Situations in which governments will be willing to address spatial misfit (Galaz et al. 2008) by implementing major readjustments of authority and jurisdiction boundaries to align them with meaningful social-ecological landscapes, as advocated for example in bioregionalism (Sale 2000), are likely to be exceedingly rare. Instead, the management of ecosystems and the resolution of social-ecological trade-offs typically must take place in governance environments in which the authority for key decisions is distributed across jurisdictions and sectors. Even where processes or structures have been explicitly created to cut across sectors at a landscape scale and have a strong mandate for coordination or even regulation, some critically important decisions will be in the hands of other structures and processes that operate according to different scales. Although past research has recognized that landscape governance is “messy” (Kozar et al. 2014), our analysis of this case study goes further: it highlights that governance of landscapes, whether accidental or by design, is carried out not by discrete organizations or institutions but by governance systems. Landscape approaches, of necessity, must aim at collaboration and coordination.

Governance systems are made up of organizations and institutions and linkages amongst them. Environmental governance literature has explored institutional interplay and its role in governance systems in some depth (e.g., Gunderson et al. 2006, Kofinas 2009). Interplay between any two particular institutions is of course relevant, but a governance system is made up of the entire network of institutional linkages in the system. These linkages help to determine the characteristics of the governance system including the quality of governance processes (described according to criteria such as deliberation, the ability to generate resources, accountability and legitimacy), the strength of governance capacities (capacities for learning, for effective decision making, and for the promotion of leadership), and ways in which governance social functions are carried out (the ways in which the system resolves trade-offs, shapes how power is used, sets direction, and builds community). What the Mt. Marsabit case study shows is that the strengths and weaknesses of different dimensions of governance among the various components of the system do not simply average out to represent the strengths and weaknesses of the governance system. Within any governance system, particular institutions and organizations will have differing strengths and weaknesses in terms of these kinds of criteria. The weakness of institutional linkages in certain parts of a governance system, however, may result in the positive attributes of particular components never becoming attributes of the governance system as a whole, as was the case for Mt. Marsabit where the strengths of the EMCs in terms of legitimacy and responsiveness never translated to the landscape governance system as a whole. We postulate, conversely, that appropriate linkages that support the flow of resources and information, and that connect different actors to decisions being made in different parts of the system also serve to create connections among key dimensions of effective governance within the system, dimensions such as use of knowledge, capacity to generate resources, fit, learning, legitimacy, accountability, and responsiveness.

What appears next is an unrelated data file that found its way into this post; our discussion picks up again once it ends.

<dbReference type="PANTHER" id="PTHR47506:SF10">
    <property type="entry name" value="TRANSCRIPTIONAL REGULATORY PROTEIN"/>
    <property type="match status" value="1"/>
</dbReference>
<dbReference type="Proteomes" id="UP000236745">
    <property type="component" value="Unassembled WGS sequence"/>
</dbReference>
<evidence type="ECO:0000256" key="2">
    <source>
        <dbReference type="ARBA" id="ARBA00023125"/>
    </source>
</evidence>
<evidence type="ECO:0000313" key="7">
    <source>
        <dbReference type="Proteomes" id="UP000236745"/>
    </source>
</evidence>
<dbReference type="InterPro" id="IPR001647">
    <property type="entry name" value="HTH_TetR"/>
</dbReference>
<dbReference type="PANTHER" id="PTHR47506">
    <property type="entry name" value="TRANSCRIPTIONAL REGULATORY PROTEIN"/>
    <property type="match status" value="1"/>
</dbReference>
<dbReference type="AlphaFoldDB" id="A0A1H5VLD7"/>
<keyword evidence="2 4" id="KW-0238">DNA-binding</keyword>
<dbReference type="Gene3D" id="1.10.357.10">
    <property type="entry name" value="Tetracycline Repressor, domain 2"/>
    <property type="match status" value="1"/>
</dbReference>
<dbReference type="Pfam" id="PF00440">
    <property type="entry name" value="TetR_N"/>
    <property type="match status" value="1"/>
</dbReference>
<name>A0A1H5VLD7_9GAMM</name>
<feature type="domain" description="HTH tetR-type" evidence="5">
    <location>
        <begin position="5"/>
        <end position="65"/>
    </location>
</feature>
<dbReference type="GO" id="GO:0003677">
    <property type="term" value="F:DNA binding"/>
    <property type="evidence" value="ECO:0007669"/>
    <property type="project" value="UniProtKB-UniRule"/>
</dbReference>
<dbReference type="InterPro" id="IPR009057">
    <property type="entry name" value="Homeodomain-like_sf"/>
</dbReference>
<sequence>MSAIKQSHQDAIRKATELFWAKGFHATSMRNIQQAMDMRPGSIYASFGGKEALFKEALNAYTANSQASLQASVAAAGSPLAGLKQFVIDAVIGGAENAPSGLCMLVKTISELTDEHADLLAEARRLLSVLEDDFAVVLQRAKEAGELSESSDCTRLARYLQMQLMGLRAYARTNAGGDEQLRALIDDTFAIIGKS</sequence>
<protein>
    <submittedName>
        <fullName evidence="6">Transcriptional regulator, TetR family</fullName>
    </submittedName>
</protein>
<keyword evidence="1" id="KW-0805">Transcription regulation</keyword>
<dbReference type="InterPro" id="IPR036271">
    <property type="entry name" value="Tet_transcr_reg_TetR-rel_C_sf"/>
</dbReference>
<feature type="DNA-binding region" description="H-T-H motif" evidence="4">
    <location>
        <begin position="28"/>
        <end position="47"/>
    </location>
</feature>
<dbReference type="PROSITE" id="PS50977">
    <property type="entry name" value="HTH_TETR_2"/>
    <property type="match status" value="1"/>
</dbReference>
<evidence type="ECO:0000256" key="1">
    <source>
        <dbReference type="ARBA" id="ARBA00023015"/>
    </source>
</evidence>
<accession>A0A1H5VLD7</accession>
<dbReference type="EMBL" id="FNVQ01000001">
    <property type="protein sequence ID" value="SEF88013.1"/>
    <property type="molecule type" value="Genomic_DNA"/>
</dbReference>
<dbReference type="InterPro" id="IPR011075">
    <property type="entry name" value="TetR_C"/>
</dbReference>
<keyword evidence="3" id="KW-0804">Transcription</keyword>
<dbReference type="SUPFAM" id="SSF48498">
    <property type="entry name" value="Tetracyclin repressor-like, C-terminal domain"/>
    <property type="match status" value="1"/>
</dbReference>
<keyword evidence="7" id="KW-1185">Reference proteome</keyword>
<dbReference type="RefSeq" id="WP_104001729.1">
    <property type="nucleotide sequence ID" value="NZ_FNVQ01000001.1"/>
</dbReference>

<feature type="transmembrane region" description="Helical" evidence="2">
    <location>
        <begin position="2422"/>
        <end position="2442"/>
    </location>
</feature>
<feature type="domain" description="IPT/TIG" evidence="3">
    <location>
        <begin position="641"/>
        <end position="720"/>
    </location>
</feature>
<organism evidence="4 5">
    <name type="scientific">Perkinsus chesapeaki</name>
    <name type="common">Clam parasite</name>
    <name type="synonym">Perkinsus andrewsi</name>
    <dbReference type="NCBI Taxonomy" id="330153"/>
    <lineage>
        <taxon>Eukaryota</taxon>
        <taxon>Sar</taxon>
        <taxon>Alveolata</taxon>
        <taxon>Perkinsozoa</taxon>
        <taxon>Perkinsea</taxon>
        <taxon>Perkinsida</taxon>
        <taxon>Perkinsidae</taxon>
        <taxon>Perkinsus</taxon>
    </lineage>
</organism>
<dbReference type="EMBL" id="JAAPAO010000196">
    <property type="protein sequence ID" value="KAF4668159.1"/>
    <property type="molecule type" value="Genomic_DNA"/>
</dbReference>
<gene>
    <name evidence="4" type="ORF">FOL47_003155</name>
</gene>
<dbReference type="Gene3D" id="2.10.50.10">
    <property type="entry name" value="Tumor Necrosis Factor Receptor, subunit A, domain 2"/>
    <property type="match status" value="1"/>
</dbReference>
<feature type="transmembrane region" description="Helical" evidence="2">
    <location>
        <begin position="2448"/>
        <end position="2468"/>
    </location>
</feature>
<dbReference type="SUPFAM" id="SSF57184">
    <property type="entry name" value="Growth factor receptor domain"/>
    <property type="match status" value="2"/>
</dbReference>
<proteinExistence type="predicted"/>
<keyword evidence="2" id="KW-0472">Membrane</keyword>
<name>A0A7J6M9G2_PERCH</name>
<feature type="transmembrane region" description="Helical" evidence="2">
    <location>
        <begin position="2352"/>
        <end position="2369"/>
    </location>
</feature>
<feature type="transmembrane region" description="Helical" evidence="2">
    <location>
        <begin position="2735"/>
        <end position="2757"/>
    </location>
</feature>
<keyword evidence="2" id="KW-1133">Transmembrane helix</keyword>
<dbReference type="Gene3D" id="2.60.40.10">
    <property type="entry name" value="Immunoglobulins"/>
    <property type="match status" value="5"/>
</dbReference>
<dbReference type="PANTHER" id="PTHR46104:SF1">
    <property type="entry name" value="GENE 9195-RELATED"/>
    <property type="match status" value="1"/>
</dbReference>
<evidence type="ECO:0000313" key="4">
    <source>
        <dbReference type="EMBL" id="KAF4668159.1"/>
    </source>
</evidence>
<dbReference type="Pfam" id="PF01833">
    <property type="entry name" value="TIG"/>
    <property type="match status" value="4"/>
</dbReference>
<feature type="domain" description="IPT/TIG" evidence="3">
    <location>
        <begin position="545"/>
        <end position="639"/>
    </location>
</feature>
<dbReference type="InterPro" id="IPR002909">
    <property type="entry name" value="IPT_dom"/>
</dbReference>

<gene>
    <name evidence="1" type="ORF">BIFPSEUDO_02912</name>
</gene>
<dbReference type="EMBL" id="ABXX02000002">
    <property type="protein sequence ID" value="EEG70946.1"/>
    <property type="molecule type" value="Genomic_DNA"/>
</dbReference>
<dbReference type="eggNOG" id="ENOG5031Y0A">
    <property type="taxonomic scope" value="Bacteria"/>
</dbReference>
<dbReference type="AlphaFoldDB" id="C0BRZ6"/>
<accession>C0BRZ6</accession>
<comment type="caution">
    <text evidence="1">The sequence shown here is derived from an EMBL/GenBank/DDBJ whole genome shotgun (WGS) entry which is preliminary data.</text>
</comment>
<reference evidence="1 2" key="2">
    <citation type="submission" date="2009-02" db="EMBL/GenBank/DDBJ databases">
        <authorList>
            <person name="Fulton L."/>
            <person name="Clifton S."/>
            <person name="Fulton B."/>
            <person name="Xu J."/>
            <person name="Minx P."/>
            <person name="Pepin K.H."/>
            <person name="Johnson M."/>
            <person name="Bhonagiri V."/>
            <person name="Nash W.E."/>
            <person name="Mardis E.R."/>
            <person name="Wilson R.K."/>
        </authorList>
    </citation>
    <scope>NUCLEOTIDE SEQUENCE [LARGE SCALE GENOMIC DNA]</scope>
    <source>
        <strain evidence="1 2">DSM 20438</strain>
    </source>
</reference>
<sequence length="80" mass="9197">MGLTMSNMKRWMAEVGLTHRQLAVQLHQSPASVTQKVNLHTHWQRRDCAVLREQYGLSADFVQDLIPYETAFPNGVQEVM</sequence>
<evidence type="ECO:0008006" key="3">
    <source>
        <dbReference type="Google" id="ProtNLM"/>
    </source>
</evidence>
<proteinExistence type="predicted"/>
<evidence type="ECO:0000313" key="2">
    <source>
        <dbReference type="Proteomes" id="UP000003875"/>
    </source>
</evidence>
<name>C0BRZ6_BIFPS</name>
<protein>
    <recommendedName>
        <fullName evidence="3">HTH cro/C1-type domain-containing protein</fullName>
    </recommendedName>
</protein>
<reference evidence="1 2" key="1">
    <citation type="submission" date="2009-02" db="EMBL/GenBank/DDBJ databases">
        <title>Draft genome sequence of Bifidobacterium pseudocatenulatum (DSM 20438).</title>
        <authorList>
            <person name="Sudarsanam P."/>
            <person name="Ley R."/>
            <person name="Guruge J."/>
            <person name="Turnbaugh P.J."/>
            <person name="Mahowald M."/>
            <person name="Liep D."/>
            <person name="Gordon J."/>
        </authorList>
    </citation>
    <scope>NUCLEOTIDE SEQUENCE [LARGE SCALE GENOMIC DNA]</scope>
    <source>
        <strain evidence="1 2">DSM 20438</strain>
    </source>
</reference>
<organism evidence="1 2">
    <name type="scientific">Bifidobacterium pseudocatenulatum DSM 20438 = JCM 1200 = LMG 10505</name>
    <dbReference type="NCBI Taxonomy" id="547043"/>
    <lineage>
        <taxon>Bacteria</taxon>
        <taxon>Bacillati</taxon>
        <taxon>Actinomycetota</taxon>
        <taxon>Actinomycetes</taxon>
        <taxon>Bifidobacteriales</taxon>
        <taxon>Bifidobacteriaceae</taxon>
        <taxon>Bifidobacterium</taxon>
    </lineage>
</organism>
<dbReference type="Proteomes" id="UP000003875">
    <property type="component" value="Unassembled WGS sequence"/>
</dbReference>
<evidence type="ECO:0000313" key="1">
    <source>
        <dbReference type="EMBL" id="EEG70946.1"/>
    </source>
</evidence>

Devolution in Kenya, as structures are created and revised in the process of creating the framework needed under the 2010 constitution, offers great potential for steering governance systems for natural resources management toward greater effectiveness. In the forestry sector, for instance, new legislation, the Forest Conservation and Management Act, will now require regulations. The new legislation and regulations in various areas will need to recognize the importance of community-based governance and provide the institutional linkages that can enable enforcement by community organizations and promoting linkages with county government. County assemblies, for their part, can legitimize community-based resource management through their own legislation. In Marsabit, EMCs should be mainstreamed in the county structures. The constitution further aims at addressing inequity in natural resource sharing. Article 69 (1) and (2) clearly spells out that the people of Kenya should benefit equitably from the sustainable exploitation, utilization, and management of natural resources and at the same time, work to conserve and protect these resources (Republic of Kenya 2010). The constitution expects that costs and benefits in managing natural resources should be shared among the national and county government, resources managers, and the citizens. In order to achieve this, as counties create updated versions the former district coordination committees and create new entities such as county forest conservation committees, attention should be given to ensuring that strong linkages are established amongst all key stakeholders, including communities and their representatives, and not simply replicate the technical approach to coordination that was prominent in the past.